Telomere length (TL) is a biomarker of age, longevity and age-related disease. If you are an avid follower of our blog, The Genetic Link, you’ll notice that we’ve posted about TL previously (you can find the links here and here), because we find this area of research fascinating.
In a recent publication titled Evaluating minimally invasive sample collection methods for telomere length measurement, Elisabeth Goldman and colleagues at the University of Oregon compared TL measurements from different sample types*. Venous blood collected in a clinical setting is considered an ideal sample type for TL studies, but is also an invasive and labour-intensive procedure, which
“presents several obstacles for population- and field-based research studies, establishing a need for minimally invasive, cost-effective protocols to facilitate the collection of large sample sets across a range of nonclinical settings.” *
The researchers compared minimally invasive, easy to collect sample types that would not need cold-chain transportation or immediate processing, and that would facilitate collections from large cohorts. They also characterized the magnitude of the TL measures among all sample types.
In this study, 4 sample types were collected using 5 different methods from 40 subjects of varying age. Venous blood was collected via syringe and divided into both buffy coat and dried venous blood spots (vDBS). Capillary blood was collected via a finger prick and stored on DBS cards (fDBS). Saliva was collected using two separate methods: saliva with Oragene/DNA self-collection kits and buccal cell abrasion/mouthwash technique. DNA from all samples were extracted, quantified and quality assessed, and TL measured using the monochrome multiplex qPCR (MMQPCR) assay. Buffy coat was considered the baseline to which vDBS, fDBS, Oragene and buccal cell/mouthwash samples were compared.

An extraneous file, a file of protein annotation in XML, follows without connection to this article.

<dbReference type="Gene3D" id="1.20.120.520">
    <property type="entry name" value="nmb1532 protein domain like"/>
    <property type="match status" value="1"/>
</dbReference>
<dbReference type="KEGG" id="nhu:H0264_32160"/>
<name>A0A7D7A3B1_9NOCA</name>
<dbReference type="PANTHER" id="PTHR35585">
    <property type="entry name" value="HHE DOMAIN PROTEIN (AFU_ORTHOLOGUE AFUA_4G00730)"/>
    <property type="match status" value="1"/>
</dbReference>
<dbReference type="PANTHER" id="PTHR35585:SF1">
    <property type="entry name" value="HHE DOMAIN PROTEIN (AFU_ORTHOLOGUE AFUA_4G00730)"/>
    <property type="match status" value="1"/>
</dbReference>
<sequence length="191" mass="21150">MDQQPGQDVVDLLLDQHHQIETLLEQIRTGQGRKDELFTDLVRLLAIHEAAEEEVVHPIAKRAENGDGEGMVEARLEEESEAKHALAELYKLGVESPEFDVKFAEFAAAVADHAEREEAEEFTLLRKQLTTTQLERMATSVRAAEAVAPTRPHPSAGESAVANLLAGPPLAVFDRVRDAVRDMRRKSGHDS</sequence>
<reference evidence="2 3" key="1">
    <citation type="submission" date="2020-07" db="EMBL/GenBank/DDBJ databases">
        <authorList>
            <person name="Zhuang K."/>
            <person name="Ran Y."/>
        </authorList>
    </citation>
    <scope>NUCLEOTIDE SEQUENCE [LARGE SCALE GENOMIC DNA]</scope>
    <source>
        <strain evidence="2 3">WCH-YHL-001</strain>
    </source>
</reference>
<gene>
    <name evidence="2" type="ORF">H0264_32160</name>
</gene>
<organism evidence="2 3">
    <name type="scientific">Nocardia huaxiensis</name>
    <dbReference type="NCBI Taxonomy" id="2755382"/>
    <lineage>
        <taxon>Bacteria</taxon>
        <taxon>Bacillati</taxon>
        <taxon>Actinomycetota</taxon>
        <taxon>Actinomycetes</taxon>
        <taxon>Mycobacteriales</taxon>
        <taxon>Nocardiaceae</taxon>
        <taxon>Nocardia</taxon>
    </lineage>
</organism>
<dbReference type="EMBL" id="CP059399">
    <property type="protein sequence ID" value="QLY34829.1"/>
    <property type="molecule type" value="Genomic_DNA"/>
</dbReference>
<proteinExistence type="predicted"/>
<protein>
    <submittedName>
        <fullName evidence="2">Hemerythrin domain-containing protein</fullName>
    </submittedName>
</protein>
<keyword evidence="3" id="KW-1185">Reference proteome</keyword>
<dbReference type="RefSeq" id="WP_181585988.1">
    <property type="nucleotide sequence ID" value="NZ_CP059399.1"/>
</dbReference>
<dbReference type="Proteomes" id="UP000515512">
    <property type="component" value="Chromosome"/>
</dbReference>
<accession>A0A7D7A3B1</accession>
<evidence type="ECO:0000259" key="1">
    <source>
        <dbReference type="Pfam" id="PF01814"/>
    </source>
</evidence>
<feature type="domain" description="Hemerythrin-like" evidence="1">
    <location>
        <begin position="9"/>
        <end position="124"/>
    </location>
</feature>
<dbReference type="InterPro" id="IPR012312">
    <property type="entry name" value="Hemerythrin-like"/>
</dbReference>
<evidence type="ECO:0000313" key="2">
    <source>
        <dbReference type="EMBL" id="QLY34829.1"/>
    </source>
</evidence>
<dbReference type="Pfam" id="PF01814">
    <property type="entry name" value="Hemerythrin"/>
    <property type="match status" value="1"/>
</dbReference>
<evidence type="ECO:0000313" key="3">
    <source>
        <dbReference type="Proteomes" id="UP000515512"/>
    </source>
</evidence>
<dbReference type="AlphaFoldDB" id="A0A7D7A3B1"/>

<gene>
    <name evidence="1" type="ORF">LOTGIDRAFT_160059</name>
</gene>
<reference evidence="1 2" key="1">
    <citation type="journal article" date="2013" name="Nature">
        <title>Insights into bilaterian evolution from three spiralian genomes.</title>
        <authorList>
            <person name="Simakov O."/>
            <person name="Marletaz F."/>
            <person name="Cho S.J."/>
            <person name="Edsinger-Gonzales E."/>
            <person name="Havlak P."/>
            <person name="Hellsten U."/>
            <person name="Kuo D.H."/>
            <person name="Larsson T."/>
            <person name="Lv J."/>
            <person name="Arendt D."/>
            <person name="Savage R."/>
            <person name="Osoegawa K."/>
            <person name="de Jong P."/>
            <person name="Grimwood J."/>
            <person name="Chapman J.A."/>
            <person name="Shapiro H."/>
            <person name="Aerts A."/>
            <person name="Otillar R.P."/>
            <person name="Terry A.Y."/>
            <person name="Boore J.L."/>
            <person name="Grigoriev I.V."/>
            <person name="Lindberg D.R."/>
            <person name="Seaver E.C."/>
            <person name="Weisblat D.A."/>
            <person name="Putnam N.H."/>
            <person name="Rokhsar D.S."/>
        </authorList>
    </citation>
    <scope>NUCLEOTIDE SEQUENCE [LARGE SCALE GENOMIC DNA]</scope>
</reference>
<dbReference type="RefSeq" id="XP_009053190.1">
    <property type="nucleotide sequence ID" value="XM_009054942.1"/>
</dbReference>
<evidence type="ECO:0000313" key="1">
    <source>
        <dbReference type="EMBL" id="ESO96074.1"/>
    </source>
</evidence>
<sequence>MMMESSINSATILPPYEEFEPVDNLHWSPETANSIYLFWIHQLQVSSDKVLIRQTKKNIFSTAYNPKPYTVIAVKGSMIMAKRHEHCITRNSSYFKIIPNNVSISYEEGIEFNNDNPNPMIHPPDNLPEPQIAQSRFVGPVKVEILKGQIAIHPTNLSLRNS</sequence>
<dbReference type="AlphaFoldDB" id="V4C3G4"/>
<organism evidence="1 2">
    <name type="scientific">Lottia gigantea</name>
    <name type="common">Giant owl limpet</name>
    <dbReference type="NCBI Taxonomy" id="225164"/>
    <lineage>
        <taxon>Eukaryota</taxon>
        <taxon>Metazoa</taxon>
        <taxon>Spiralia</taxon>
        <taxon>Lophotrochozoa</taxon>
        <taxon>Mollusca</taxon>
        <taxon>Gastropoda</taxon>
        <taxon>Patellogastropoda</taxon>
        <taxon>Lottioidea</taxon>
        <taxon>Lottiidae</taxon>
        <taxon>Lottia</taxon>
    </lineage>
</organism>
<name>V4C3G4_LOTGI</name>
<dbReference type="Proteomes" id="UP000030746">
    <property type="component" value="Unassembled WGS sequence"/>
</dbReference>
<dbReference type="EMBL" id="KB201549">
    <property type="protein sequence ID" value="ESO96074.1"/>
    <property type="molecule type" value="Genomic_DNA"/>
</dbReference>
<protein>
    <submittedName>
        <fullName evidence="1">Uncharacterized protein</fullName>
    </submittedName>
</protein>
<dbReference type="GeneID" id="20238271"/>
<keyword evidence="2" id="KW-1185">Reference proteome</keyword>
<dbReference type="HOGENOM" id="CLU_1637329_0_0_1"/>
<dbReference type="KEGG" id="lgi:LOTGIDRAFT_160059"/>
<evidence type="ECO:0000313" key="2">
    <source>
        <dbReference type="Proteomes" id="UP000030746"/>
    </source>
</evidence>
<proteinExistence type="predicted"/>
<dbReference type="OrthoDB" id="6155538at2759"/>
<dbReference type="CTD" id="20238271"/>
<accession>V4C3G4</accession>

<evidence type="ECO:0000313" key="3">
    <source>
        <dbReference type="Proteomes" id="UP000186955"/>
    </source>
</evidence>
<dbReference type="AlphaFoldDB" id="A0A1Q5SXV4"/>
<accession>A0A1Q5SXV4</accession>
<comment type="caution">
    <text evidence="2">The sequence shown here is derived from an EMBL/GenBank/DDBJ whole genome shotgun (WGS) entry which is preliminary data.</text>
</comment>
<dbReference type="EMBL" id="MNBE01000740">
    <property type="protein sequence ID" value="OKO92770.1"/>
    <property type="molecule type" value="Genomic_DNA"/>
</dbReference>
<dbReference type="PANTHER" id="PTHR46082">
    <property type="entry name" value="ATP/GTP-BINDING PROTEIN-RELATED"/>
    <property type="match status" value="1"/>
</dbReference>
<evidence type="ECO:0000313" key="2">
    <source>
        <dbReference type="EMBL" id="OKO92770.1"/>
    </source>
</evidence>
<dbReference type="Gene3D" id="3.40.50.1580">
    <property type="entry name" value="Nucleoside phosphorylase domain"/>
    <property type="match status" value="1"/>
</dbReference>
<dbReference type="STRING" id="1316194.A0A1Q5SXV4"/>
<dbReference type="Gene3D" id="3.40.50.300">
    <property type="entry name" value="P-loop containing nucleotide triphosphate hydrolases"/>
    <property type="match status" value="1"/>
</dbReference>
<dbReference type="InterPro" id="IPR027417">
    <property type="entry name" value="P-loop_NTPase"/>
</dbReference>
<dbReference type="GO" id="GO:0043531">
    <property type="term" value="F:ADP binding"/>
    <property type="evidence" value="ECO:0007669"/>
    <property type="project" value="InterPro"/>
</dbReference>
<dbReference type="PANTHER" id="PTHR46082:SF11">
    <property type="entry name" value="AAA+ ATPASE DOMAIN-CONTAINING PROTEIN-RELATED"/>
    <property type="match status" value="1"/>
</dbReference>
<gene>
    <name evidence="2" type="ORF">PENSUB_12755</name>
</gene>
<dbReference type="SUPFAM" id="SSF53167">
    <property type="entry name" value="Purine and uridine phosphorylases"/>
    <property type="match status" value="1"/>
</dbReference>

The results were very interesting. After DNA quality control measures were applied and subpar samples removed from further analysis, out of the original 40 samples the following remained: 35 buffy coat, 39 Oragene, 37 buccal cell/mouthwash, and only 4 vDBS / 6 fDBS DNA (representing roughly a 90% failure rate). The greatest DNA yield was from Oragene saliva samples at 57.7 ng/µl (mean SE 2.21%), followed by buffy coat at 31.0 ng/µl (mean SE 3.03%) and buccal cell/mouthwash with 12.5 ng/µl (mean SE 2.01%). The vDBS and fDBS had the lowest DNA yields at 1.39 ng/µl (mean SE 46.8%) and 1.84 ng/µl (mean SE 22.3%) respectively. Due to the very low number of usable DBS samples, TL comparison with chronological age as a measure of external validity was only evaluated in buffy coat, Oragene and buccal cell /mouthwash samples. Both Oragene saliva and buffy coat samples did show the characteristic pattern of decreased TL with increased age necessary for TL studies. Buccal cell/mouthwash samples, however, showed no correlation.
In summary, Dr. Goldman concludes,
“… experimental design and methodology must be considered if TL is to be effectively incorporated as a biomarker of aging and disease in population- and field-based research... Saliva [Oragene] is an appealing option for field-based research because it is low-risk and easy to collect in nonclinical settings.”.
We congratulate Dr. Goldman and her team at the University of Oregon on their successful publication and look forward to more discoveries on TL length, age, longevity and age-related diseases. If you would like to try the Oragene saliva self-collection kits used in this study, please contact us at firstname.lastname@example.org or click on “Request free trial kits” button to the right of this page.
*Goldman EA et al. Evaluating minimally invasive sample collection methods for telomere length measurement. Am J Hum Biol. 30(1):1-13 (2018).